July 28th, 2009 | China Daily Second child not right population recipe
Shanghai’s announcement on encouraging couples who have no siblings to have a second child is sending a wrong signal.
By claiming the city is suffering from an increasingly aging population and a possible shortage of workforce 40 years from now, these officials seem to talk as if Shanghai were an independent “republic”.
This, of course, has no basis. If you count the 6.4 million people, mostly young, residing and working in Shanghai without a local hukou, or permanent residence permit, Shanghai’s graying threat would not look that gloomy. These people actually make up a third of the city’s 19 million.
Since Shanghai has long been a top destination in China for both young professionals and migrant rural workers, it would be near-sighted to examine the population problem from the viewpoint of the hukou-holding people, while ignoring those without a hukou.
With 1.3 billion people, China is the world’s most populous country that would be surpassed by India in 2028, according to a recent study by the South Korea National Statistical Office.
The achievement of China moving towards becoming the second most populous country may be attributed to the last 30 years of family planning work, which translated into 300 to 400 million fewer births.
However, China still gives births each year to some 8 million children.
Population pressure has long been an impediment to social and economic progress, despite the benefit China has reaped from its population dividend – the rise in the economic growth rate due to a rising share of working-age people.
On the employment side, China is still fighting a tough battle to create jobs for an estimated 10 million people entering the workforce each year. In addition, some 200 million surplus rural laborers are also in need of jobs.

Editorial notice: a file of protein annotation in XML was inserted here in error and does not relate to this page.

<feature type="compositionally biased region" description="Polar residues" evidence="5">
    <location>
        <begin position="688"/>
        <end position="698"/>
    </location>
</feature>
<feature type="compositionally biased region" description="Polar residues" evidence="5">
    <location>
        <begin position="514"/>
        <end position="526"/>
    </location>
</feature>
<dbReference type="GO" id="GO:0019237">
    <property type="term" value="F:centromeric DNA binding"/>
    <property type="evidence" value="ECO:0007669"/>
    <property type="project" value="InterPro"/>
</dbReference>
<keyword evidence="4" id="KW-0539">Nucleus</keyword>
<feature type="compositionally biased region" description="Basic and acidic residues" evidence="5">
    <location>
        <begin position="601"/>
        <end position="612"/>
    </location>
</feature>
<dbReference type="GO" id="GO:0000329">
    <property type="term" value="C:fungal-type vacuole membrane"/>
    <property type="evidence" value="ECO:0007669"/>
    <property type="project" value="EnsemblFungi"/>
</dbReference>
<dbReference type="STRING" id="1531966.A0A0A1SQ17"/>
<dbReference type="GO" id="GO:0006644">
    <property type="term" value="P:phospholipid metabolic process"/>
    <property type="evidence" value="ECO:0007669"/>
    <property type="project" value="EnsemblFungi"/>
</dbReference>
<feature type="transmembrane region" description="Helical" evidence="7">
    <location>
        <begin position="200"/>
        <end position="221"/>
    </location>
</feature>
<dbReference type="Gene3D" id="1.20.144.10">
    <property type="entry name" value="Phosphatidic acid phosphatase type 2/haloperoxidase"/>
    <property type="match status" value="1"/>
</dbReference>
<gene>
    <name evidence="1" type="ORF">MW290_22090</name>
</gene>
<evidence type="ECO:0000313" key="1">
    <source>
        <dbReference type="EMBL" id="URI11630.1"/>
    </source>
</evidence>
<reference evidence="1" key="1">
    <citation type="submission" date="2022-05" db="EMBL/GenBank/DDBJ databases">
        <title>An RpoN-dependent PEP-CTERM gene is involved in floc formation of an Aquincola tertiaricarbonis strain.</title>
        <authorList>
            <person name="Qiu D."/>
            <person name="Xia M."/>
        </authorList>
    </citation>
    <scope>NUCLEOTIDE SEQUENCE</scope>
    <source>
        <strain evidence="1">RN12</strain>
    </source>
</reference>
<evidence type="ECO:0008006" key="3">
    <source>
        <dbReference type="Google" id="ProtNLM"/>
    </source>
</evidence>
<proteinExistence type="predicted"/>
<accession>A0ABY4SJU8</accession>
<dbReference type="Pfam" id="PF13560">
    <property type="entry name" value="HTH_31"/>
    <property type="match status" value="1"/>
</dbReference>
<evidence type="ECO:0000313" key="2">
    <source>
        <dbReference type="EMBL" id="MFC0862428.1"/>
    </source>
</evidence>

It is true that the increasing graying population will and should be a matter of great concern. Yet that problem cannot be solved by ignoring the pressure from an even larger population – as a result of encouraging couples to have a second child.
There are other ways of dealing with this problem. Key among them is to build an effective social security system and better community service system offering good care to the elderly both in urban and rural areas.
While having one more child might mean more attention for the elderly, it is by no means a guarantee.
The real problem we are facing now or in the future is not a shortage of people, but an excess of people who don’t have access to proper education and medical resources, especially in the vast rural areas. We are challenged by a rural labor force that lacks proper training, and a rural population which still counts on more children for old age security. And, that vicious cycle will continue if we choose to ignore the issues.
The right approach to the population problem is to divert more resources, such as in education and medical care, to the countryside.
Having fewer, yet healthy and well-educated children is a policy that should be encouraged.
It was only 60 years ago that China’s population was around 450 million. If we had that number of people today, we would have faced fewer problems.